One of a writer’s most effective tools is the skill of observation. What a writer observes is potential fodder for his or her story mill, the basis of plots or the details that lend authenticity to the tales.
A young, aspiring writer once asked author Jesse Stuart about the secret to his writing success. Stuart–author of Beyond Dark Hills, Man with a Bull-Tongue Plow, and numerous other novels, poems, collections of short stories, and children’s books–told him there was no secret; he just had to keep his eyes open. To demonstrate his point, Stuart took the student to a local general store. “What do you see?” he asked the young man. (I’m just making up the dialogue because I can’t put my hands on the book that contains this illustration, but the gist of the conversation is accurate.)
The student replied by naming some of the things that he saw: “Canned goods, hardware, candy, work gloves, . . .”
Stuart interrupted him. “You can’t see the forest for the trees!” He then began pointing out the details that the student was missing: The contrasting smells of the leather gloves in the bin beside him and the bags of fertilizer piled on the floor, the creak of the wooden floor as they walked across it, the different sounds of the bell on the old cash register as the cash drawer flew open and of the bell above the door as a new customer entered the store.
“This is what makes your writing come alive,” he explained. “Keep your eyes and ears and nose open for such details.”
The same is true when one is trying to describe people. Make people-watching a habit. Hone your skill of observation.
A few weeks ago, I sat in the car trying to read while my wife was in the doctor’s office for her annual physical. But I was distracted by the people coming and going through the parking lot. Patients entering and exiting the office. Nurses, janitors, and security guards from the adjacent hospital as they ended or began their shifts. And I found myself asking questions about them.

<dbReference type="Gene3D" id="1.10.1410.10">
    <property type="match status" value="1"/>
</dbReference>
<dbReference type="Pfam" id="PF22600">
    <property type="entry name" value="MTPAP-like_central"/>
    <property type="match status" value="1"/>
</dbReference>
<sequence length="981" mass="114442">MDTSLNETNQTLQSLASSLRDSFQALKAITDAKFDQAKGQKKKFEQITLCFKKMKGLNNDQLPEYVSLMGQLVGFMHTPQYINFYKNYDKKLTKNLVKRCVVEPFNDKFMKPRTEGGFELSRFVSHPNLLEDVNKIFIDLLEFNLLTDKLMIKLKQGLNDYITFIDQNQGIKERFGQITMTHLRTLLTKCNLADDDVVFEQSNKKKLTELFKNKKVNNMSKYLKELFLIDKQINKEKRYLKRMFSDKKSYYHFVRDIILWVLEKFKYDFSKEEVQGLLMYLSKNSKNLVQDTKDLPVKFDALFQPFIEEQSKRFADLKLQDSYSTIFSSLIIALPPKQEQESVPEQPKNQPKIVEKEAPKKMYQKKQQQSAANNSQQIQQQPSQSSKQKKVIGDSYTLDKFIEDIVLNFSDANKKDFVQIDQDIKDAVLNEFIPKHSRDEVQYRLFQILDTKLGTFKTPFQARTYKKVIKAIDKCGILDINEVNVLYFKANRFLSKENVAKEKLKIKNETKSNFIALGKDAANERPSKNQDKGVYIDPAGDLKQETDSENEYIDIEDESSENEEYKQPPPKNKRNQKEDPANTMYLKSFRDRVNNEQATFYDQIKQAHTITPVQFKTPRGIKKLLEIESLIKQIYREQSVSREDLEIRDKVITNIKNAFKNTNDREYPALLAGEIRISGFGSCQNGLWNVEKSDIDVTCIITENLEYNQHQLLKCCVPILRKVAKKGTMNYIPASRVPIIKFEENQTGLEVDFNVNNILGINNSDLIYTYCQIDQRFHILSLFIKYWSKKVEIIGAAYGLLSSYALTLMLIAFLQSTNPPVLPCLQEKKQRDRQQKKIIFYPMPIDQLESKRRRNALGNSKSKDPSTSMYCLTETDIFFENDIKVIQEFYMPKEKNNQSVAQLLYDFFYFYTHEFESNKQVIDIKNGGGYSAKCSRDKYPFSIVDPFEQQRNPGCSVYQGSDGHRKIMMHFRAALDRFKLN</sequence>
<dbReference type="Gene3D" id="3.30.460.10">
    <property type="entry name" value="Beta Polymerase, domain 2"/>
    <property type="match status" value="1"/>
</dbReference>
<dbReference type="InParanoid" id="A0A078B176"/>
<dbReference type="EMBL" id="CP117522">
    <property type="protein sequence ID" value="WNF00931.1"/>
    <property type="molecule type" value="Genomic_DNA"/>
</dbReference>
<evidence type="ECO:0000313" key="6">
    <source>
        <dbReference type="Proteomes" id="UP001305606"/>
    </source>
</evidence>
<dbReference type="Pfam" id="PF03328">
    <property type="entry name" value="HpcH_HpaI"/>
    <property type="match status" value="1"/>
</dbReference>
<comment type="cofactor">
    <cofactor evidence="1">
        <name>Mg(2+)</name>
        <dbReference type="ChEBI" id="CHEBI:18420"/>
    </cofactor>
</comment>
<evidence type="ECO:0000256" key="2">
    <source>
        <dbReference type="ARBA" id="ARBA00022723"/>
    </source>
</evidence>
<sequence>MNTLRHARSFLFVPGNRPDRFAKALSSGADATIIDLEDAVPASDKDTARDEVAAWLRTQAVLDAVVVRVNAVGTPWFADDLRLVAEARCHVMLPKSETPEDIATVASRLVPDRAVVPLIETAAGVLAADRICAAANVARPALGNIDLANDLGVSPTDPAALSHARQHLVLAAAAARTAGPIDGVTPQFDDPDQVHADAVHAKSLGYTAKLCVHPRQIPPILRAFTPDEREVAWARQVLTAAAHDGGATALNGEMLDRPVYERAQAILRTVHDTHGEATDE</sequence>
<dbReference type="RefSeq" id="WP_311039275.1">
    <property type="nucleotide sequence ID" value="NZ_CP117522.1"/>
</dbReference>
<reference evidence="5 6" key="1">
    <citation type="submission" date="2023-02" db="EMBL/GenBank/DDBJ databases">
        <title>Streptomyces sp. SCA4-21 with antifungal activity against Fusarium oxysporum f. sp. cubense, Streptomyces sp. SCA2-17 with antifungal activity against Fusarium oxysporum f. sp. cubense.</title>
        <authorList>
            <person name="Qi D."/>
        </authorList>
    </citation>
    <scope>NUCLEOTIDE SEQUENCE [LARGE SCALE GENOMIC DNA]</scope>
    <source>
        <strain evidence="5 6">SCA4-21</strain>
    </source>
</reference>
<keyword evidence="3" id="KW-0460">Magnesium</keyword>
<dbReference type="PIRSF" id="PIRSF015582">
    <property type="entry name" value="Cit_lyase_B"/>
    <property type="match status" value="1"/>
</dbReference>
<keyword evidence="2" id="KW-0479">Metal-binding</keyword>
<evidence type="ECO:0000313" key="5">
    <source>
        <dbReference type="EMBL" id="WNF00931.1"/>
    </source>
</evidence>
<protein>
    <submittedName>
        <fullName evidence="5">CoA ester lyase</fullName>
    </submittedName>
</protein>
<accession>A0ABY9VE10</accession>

Did that elderly man entering the doctor’s office have a worried look on his face? Why was he worried? What ailment might be his concern? What if the doctor had a disturbing diagnosis for him? How would that affect the rest of his day? His life? The lives of his family members?
Was the look on the face of the middle-aged woman leaving the office one of anxiety or of relief? What story did the furrows across her brow and the crow’s feet at the corners of her eyes tell?
What about the frazzled-looking young mother with two toddlers in tow and an as-yet-unborn child obvious in her womb? What did the future hold for her? For each of those kids?
And the gaggle of nurses and technicians who were coming off their shift and heading home, cigarettes trailing a cloud of white smoke? What did their uniforms, gaits, and facial expressions tell about them, the work day they were finishing, the homes they were heading toward?
I’ve noticed myself making similar observations of people while I’m sitting at a traffic light. The next time you’re in a similar situation, rather than fuming at the driver ahead of you who is paying closer attention to the cell phone in his hand or her hair in mirror than to the just-turned-green traffic light, observe the faces of the drivers turning past your lane. What do they tell you? Is the driver dreading his arrival at work? Does the next driver’s face express anger, worry, distress, laughter? How many drivers are alone? Why? How many have companions? How many are on their cell phones. What stories can such details tell?
Every writer should develop the habit of close observation. See what others miss. Those are the things that give your stories life.
As that great philosopher Yogi Berra famously quipped, “You can observe a lot just by watching.”
Copyright (c) 2018, Dennis L. Peterson